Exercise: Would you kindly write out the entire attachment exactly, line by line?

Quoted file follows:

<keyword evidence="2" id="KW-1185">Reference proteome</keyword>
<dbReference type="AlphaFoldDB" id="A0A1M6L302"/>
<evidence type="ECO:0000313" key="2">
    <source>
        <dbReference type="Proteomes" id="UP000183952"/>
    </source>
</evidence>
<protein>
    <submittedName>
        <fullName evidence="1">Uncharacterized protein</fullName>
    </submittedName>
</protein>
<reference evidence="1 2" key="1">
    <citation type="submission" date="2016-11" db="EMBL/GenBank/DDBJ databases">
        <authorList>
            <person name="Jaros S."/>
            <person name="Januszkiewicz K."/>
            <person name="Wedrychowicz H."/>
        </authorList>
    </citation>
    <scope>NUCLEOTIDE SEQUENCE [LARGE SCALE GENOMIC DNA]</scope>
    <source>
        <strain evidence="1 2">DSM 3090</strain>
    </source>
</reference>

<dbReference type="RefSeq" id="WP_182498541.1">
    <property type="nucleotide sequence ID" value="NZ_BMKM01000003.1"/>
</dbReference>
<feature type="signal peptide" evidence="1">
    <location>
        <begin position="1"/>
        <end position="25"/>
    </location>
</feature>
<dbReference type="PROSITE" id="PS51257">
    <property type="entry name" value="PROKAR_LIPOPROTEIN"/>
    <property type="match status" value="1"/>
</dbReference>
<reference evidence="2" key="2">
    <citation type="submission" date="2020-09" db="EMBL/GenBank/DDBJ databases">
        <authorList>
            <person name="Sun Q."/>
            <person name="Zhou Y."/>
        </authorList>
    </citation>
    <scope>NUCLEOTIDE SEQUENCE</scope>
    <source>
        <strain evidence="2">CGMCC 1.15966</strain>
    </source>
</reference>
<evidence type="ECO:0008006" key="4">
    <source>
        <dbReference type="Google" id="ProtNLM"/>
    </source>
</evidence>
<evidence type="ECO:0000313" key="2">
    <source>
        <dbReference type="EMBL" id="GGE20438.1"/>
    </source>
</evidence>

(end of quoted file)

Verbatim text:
<keyword evidence="2" id="KW-1185">Reference proteome</keyword>
<dbReference type="AlphaFoldDB" id="A0A1M6L302"/>
<evidence type="ECO:0000313" key="2">
    <source>
        <dbReference type="Proteomes" id="UP000183952"/>
    </source>
</evidence>
<protein>
    <submittedName>
        <fullName evidence="1">Uncharacterized protein</fullName>
    </submittedName>
</protein>
<reference evidence="1 2" key="1">
    <citation type="submission" date="2016-11" db="EMBL/GenBank/DDBJ databases">
        <authorList>
            <person name="Jaros S."/>
            <person name="Januszkiewicz K."/>
            <person name="Wedrychowicz H."/>
        </authorList>
    </citation>
    <scope>NUCLEOTIDE SEQUENCE [LARGE SCALE GENOMIC DNA]</scope>
    <source>
        <strain evidence="1 2">DSM 3090</strain>
    </source>
</reference>

<dbReference type="RefSeq" id="WP_182498541.1">
    <property type="nucleotide sequence ID" value="NZ_BMKM01000003.1"/>
</dbReference>
<feature type="signal peptide" evidence="1">
    <location>
        <begin position="1"/>
        <end position="25"/>
    </location>
</feature>
<dbReference type="PROSITE" id="PS51257">
    <property type="entry name" value="PROKAR_LIPOPROTEIN"/>
    <property type="match status" value="1"/>
</dbReference>
<reference evidence="2" key="2">
    <citation type="submission" date="2020-09" db="EMBL/GenBank/DDBJ databases">
        <authorList>
            <person name="Sun Q."/>
            <person name="Zhou Y."/>
        </authorList>
    </citation>
    <scope>NUCLEOTIDE SEQUENCE</scope>
    <source>
        <strain evidence="2">CGMCC 1.15966</strain>
    </source>
</reference>
<evidence type="ECO:0008006" key="4">
    <source>
        <dbReference type="Google" id="ProtNLM"/>
    </source>
</evidence>
<evidence type="ECO:0000313" key="2">
    <source>
        <dbReference type="EMBL" id="GGE20438.1"/>
    </source>
</evidence>